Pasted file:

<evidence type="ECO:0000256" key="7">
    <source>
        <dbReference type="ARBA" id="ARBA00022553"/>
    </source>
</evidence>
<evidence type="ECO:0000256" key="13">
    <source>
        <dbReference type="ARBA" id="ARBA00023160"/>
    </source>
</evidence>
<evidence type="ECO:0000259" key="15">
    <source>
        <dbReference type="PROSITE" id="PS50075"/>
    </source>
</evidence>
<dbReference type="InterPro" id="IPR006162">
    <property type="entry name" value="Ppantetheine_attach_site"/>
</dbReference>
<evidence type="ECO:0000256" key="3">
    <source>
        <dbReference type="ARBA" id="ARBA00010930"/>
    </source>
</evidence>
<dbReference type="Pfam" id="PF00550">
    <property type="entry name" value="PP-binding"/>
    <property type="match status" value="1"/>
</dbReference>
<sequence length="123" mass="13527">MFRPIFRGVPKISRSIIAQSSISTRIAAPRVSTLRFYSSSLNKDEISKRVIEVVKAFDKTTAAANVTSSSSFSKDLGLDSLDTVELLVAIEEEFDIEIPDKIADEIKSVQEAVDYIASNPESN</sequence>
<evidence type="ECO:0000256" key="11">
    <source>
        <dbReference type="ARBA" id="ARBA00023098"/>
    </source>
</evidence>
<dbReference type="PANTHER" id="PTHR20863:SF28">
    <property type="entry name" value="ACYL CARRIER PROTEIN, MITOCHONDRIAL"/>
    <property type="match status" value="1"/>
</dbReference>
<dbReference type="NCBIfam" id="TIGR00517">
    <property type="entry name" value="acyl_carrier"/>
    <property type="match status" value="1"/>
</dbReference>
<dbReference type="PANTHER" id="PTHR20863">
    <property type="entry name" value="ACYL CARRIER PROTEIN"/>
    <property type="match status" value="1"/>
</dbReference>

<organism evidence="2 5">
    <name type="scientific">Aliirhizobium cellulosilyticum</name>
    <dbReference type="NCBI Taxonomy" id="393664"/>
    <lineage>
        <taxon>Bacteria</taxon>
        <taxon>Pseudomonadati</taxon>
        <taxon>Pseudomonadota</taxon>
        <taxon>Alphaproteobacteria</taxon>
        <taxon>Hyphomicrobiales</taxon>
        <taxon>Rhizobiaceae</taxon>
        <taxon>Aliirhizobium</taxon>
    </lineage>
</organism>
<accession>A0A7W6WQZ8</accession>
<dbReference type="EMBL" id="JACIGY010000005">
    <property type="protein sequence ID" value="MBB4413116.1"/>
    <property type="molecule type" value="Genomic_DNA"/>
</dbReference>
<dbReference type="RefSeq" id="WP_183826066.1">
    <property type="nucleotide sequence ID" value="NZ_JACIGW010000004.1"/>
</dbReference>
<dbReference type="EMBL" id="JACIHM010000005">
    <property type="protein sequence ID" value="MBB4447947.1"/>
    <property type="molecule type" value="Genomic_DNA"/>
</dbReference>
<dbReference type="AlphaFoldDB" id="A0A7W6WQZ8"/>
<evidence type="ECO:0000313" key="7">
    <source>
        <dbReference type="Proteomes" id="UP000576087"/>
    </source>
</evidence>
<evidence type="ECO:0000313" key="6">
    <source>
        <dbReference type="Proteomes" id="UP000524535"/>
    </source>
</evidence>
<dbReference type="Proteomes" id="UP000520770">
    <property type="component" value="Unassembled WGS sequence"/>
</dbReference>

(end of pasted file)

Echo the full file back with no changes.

<evidence type="ECO:0000256" key="7">
    <source>
        <dbReference type="ARBA" id="ARBA00022553"/>
    </source>
</evidence>
<evidence type="ECO:0000256" key="13">
    <source>
        <dbReference type="ARBA" id="ARBA00023160"/>
    </source>
</evidence>
<evidence type="ECO:0000259" key="15">
    <source>
        <dbReference type="PROSITE" id="PS50075"/>
    </source>
</evidence>
<dbReference type="InterPro" id="IPR006162">
    <property type="entry name" value="Ppantetheine_attach_site"/>
</dbReference>
<evidence type="ECO:0000256" key="3">
    <source>
        <dbReference type="ARBA" id="ARBA00010930"/>
    </source>
</evidence>
<dbReference type="Pfam" id="PF00550">
    <property type="entry name" value="PP-binding"/>
    <property type="match status" value="1"/>
</dbReference>
<sequence length="123" mass="13527">MFRPIFRGVPKISRSIIAQSSISTRIAAPRVSTLRFYSSSLNKDEISKRVIEVVKAFDKTTAAANVTSSSSFSKDLGLDSLDTVELLVAIEEEFDIEIPDKIADEIKSVQEAVDYIASNPESN</sequence>
<evidence type="ECO:0000256" key="11">
    <source>
        <dbReference type="ARBA" id="ARBA00023098"/>
    </source>
</evidence>
<dbReference type="PANTHER" id="PTHR20863:SF28">
    <property type="entry name" value="ACYL CARRIER PROTEIN, MITOCHONDRIAL"/>
    <property type="match status" value="1"/>
</dbReference>
<dbReference type="NCBIfam" id="TIGR00517">
    <property type="entry name" value="acyl_carrier"/>
    <property type="match status" value="1"/>
</dbReference>
<dbReference type="PANTHER" id="PTHR20863">
    <property type="entry name" value="ACYL CARRIER PROTEIN"/>
    <property type="match status" value="1"/>
</dbReference>

<organism evidence="2 5">
    <name type="scientific">Aliirhizobium cellulosilyticum</name>
    <dbReference type="NCBI Taxonomy" id="393664"/>
    <lineage>
        <taxon>Bacteria</taxon>
        <taxon>Pseudomonadati</taxon>
        <taxon>Pseudomonadota</taxon>
        <taxon>Alphaproteobacteria</taxon>
        <taxon>Hyphomicrobiales</taxon>
        <taxon>Rhizobiaceae</taxon>
        <taxon>Aliirhizobium</taxon>
    </lineage>
</organism>
<accession>A0A7W6WQZ8</accession>
<dbReference type="EMBL" id="JACIGY010000005">
    <property type="protein sequence ID" value="MBB4413116.1"/>
    <property type="molecule type" value="Genomic_DNA"/>
</dbReference>
<dbReference type="RefSeq" id="WP_183826066.1">
    <property type="nucleotide sequence ID" value="NZ_JACIGW010000004.1"/>
</dbReference>
<dbReference type="EMBL" id="JACIHM010000005">
    <property type="protein sequence ID" value="MBB4447947.1"/>
    <property type="molecule type" value="Genomic_DNA"/>
</dbReference>
<dbReference type="AlphaFoldDB" id="A0A7W6WQZ8"/>
<evidence type="ECO:0000313" key="7">
    <source>
        <dbReference type="Proteomes" id="UP000576087"/>
    </source>
</evidence>
<evidence type="ECO:0000313" key="6">
    <source>
        <dbReference type="Proteomes" id="UP000524535"/>
    </source>
</evidence>
<dbReference type="Proteomes" id="UP000520770">
    <property type="component" value="Unassembled WGS sequence"/>
</dbReference>